Dr Phylicia Ricketts, a pioneering Jamaican scientist and Prime Minister’s National Youth Award recipient, has died.
Dr Ricketts passed away on February 24 after a battle with illness.
At the time of her death, she was a lecturer in the faculty of Science and Technology, Physics, at the University of the West Indies (UWI) Mona.
A thanksgiving service for the life of Dr Ricketts will be held 9am Saturday at the Portmore Gospel Assembly in Portmore, St Catherine.
In 2018, Dr Ricketts was awarded the Prime Minister's Youth Award for innovation in science and technology.
Last year, she was among nine Jamaican women across the fields of science, technology, engineering, and math (STEM) who were recognised by the Scientific Research Council (SRC) in its inaugural Science and Technology XXtrordineers programme.
In a heartfelt tribute to Dr Ricketts after her passing, the SRC hailed her as “an outstanding female voice in physics who pioneered the use of nuclear technology to provide scientific solutions to environmental and health problems in Jamaica.
“As an industrious and self-motivated academic, with a passion for research, Dr Ricketts was essential in monitoring essential, toxic and radioactive elements in the environment and their effects on human health,” the SRC continued. “Her research output provided critical resources from the Caribbean perspective that could contribute to the Minamata Convention on the elimination and reduction of mercury in the environment.”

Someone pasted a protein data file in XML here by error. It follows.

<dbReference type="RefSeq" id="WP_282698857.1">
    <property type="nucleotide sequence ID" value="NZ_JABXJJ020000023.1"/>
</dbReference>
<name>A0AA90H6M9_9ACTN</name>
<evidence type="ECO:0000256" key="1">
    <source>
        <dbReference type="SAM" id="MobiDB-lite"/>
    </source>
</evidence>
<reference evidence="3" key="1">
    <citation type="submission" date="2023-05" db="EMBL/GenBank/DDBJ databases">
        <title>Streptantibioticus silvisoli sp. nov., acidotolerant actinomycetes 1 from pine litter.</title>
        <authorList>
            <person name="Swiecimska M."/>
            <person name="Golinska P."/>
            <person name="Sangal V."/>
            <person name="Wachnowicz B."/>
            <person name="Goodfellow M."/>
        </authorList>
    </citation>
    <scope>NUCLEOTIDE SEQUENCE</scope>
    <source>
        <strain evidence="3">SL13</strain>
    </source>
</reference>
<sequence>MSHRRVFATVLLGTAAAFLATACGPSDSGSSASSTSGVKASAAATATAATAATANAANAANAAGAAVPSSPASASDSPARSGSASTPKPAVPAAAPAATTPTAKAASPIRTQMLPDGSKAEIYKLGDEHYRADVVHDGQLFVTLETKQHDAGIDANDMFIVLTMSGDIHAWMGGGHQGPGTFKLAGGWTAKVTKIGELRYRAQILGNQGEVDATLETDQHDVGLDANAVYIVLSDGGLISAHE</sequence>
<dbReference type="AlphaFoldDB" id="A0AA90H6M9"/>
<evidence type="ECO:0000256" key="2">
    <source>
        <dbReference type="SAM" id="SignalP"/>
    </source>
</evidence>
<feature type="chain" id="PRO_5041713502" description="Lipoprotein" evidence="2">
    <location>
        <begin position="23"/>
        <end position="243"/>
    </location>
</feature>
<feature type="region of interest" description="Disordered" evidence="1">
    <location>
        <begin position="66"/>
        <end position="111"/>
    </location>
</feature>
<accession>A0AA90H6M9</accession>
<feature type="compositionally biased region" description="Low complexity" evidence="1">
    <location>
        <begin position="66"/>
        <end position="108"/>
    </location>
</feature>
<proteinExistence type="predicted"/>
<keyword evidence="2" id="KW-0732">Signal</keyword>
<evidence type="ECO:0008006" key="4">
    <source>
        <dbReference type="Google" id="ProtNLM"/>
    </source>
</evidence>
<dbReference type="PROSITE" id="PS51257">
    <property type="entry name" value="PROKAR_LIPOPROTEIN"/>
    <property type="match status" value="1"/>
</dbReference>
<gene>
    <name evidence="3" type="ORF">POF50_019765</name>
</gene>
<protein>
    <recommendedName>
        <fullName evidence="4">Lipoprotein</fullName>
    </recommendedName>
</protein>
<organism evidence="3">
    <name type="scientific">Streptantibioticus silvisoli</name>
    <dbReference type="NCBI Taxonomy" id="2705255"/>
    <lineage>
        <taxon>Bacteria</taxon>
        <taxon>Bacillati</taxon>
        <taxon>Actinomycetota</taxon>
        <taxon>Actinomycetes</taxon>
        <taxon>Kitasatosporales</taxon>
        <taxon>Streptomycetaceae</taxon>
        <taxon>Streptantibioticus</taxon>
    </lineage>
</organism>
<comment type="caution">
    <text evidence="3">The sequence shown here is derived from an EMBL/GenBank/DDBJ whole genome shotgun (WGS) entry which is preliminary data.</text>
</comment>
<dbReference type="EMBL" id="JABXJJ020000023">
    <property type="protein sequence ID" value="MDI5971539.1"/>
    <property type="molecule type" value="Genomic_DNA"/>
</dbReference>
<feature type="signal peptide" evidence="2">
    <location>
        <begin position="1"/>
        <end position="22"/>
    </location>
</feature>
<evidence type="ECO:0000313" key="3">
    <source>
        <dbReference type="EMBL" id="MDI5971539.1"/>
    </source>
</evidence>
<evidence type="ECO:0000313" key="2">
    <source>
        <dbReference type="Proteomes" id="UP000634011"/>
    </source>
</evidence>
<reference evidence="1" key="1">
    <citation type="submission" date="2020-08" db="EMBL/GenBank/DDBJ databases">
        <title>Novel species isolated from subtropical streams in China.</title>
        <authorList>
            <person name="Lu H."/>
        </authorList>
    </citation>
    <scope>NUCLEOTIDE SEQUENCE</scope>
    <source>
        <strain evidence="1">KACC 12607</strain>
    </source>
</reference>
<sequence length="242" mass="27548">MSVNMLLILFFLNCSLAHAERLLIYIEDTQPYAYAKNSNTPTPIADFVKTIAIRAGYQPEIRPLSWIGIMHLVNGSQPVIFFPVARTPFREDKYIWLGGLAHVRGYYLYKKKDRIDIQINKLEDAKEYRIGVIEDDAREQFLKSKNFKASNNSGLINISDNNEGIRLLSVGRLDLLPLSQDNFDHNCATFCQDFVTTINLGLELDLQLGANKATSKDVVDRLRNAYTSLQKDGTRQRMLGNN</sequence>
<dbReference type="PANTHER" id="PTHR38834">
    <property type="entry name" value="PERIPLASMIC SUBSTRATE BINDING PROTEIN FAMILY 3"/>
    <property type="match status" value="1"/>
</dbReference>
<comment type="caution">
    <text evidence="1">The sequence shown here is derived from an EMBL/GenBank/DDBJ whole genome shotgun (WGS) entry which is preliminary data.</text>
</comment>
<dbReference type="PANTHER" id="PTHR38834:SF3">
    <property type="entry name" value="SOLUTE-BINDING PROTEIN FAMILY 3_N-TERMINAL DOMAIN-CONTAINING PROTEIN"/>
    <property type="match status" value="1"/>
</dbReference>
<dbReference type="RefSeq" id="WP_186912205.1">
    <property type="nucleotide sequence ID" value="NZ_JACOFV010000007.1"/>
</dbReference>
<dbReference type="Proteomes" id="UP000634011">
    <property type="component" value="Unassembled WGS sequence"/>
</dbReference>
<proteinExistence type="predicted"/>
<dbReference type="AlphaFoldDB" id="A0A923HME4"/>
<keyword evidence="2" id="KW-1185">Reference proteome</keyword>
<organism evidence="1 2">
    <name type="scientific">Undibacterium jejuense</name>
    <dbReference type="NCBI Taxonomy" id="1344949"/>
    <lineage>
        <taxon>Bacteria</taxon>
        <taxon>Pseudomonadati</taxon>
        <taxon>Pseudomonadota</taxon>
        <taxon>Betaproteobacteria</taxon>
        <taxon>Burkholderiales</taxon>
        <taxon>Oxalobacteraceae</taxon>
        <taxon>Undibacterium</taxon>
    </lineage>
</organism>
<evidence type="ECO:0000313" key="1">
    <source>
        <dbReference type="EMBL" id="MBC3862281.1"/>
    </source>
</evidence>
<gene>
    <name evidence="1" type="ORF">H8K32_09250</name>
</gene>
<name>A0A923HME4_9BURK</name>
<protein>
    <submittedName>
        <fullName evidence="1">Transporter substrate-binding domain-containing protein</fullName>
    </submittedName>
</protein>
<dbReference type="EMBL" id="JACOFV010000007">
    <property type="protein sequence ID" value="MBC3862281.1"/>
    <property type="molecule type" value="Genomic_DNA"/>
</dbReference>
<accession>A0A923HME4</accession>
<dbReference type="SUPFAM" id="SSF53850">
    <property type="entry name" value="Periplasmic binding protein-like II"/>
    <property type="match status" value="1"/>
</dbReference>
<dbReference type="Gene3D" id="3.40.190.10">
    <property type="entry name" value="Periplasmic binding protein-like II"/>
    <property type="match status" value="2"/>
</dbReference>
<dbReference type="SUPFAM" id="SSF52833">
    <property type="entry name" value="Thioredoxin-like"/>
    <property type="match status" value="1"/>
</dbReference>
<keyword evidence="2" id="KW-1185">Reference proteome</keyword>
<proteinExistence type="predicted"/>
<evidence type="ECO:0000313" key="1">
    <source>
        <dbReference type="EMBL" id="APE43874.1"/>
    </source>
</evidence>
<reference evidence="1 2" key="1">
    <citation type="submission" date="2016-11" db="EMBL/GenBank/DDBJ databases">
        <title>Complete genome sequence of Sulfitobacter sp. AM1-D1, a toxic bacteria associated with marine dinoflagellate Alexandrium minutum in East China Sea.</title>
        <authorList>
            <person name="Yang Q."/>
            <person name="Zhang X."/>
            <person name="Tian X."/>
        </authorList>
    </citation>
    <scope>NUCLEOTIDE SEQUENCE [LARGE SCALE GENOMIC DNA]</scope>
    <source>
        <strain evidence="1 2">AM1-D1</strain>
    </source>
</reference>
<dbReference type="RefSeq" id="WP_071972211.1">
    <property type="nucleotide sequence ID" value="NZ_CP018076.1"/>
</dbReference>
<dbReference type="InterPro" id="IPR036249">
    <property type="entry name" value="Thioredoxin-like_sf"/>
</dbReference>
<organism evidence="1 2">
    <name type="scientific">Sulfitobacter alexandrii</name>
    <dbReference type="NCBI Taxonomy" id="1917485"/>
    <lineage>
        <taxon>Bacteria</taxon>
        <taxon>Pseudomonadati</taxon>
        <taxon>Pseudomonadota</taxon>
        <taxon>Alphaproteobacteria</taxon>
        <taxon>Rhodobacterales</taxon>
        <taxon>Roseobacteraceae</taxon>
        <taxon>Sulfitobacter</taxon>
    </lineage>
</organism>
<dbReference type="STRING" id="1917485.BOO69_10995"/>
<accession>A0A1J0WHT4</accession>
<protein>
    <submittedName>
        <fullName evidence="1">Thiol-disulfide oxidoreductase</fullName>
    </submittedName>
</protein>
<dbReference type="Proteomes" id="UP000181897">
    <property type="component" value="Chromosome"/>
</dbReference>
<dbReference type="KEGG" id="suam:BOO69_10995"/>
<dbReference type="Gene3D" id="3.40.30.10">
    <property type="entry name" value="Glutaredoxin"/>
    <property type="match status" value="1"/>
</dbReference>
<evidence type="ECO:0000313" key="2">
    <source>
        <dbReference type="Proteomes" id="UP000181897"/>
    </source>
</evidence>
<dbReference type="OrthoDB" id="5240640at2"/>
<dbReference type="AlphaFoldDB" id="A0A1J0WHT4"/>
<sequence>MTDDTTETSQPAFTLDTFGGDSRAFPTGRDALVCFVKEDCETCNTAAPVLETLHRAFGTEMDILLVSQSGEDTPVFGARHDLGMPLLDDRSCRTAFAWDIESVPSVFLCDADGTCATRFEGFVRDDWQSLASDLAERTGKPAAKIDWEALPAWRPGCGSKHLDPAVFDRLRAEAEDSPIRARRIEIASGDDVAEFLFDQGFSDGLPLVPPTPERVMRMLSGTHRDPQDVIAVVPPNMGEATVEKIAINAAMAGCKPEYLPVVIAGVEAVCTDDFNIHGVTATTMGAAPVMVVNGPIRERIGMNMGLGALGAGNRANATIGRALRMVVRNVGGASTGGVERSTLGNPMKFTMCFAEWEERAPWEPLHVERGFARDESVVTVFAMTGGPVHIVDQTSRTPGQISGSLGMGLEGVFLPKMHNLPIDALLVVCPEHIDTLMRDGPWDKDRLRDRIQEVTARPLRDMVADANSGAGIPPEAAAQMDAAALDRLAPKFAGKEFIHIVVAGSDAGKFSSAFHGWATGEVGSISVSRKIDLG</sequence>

The agency added that the “invaluable scientific contribution of Dr Phylicia Ricketts will never be forgotten.”
Ricketts became fascinated with physics while she was a student at the all-girl Immaculate Conception High School. After leaving high school she went on to complete a PhD at the UWI in Applied Physics with a specialisation in Medical Physics which involves linking concepts in physics to medicine. She noted in an interview that the linkages are obvious and can be seen in MRs, CT scans, X-rays and ultrasounds. She explained that concepts in physics are applied to these different imaging modalities.
In explaining why she was so drawn to physics and why she was so intent on figuring out how things worked, Ricketts said: “I had an aunt that passed away from cancer. During the whole treatment process I was interested in the different types of treatments such as chemotherapy, X-rays, etc. That sparked my interest in nuclear physics".